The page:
Adaptation, Anticipation-Bias and Optimal Income Taxation
Adaptation is omnipresent but people systematically fail to correctly anticipate the degree to which they adapt. This leads individuals to make inefficient intertemporal decisions. This paper concerns optimal income taxation to correct for such anticipation-biases in a framework where consumers adapt to earlier consumption levels through a habit-formation process. The analysis is based on a general equilibrium OLG model with endogenous labor supply and savings where each consumer lives for three periods. Our results show how a paternalistic government may correct for the effects of anticipation-bias through a combination of time-variant marginal labor income taxes and savings subsidies. Furthermore, the optimal policy mix remains the same, irrespective of whether consumers commit to their original life-time plan for work hours and savings decided upon in the first period of life or re-optimize later on when realizing the failure to adapt.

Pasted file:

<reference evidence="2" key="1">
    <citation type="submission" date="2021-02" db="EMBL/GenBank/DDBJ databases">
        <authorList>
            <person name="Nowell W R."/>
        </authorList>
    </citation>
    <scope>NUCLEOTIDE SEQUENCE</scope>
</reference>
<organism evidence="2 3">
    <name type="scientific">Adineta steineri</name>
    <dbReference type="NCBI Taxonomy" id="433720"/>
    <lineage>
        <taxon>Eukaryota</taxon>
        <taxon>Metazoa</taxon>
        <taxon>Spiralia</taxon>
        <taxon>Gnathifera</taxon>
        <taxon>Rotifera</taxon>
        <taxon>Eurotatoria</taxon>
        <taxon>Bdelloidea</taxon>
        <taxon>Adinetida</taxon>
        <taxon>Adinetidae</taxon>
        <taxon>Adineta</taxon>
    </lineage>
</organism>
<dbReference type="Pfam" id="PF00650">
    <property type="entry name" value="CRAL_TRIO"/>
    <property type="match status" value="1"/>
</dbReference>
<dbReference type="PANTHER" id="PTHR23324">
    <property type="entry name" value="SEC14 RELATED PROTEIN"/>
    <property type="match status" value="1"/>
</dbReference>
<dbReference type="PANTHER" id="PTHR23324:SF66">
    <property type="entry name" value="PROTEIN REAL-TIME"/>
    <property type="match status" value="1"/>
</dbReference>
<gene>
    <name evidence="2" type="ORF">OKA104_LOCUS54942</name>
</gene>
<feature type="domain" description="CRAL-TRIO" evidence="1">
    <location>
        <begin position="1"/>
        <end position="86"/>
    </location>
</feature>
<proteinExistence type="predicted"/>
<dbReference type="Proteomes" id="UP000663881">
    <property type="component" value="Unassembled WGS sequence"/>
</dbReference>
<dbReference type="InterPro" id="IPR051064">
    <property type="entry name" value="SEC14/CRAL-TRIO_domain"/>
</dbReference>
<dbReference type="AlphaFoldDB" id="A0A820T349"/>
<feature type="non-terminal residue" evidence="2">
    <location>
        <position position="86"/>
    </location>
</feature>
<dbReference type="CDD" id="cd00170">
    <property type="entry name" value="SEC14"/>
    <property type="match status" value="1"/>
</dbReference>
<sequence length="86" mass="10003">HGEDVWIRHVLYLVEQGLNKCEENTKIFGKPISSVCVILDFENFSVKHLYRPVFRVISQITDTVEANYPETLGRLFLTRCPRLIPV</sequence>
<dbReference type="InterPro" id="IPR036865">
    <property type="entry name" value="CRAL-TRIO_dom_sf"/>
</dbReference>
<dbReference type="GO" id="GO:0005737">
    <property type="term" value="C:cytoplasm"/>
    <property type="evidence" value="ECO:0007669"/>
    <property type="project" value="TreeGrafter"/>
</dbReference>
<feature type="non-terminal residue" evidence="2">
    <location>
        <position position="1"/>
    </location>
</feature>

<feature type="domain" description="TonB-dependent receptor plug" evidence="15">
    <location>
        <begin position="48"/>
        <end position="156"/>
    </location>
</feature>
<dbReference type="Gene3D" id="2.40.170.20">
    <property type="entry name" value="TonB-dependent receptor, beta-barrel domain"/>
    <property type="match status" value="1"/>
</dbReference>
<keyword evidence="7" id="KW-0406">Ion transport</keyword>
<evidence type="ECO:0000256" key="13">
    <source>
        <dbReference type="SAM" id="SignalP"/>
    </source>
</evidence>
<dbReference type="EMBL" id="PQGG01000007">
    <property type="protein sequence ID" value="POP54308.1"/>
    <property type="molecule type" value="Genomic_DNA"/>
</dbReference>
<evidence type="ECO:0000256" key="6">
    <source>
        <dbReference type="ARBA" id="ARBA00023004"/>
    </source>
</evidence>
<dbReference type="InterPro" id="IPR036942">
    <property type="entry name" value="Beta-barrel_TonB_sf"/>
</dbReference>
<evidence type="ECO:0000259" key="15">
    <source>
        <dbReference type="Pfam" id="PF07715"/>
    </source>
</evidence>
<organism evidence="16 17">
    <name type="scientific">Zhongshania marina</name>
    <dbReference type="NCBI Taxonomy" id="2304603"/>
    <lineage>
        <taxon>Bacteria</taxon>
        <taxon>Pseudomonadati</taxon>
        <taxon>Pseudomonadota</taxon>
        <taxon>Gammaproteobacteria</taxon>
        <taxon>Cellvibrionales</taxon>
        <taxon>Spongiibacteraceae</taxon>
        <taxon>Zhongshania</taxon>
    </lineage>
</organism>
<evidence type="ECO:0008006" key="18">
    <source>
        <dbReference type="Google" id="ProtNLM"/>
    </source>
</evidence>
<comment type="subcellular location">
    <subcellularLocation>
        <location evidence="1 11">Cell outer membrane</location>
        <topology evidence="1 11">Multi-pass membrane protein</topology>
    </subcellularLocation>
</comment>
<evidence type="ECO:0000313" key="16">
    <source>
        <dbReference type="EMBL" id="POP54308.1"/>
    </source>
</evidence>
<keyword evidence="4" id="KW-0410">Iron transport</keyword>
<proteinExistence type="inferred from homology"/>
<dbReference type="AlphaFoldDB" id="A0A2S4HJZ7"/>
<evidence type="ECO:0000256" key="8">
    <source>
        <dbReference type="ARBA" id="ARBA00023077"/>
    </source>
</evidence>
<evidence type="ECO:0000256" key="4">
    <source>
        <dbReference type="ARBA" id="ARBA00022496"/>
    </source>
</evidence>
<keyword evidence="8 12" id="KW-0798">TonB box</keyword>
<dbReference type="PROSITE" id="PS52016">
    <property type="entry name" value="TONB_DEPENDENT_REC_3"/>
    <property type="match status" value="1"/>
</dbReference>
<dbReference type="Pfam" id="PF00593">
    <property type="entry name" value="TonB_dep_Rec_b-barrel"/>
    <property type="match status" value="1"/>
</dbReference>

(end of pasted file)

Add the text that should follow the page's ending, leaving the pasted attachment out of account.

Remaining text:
|Date of creation:||2012|
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- Andrew E. Clark & Paul Frijters & Michael A. Shields, 2008.
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95-42, Board of Governors of the Federal Reserve System (U.S.).
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- Oswald, Andrew J., 1983. "Altruism, jealousy and the theory of optimal non-linear taxation," Journal of Public Economics, Elsevier, vol. 20(1), pages 77-87, February.
- Edgeworth, Francis Ysidro, 1881. "Mathematical Psychics," History of Economic Thought Books, McMaster University Archive for the History of Economic Thought, number edgeworth1881.
- Tuomala, Matti, 1990. "Optimal Income Tax and Redistribution," OUP Catalogue, Oxford University Press, number 9780198286059, December.
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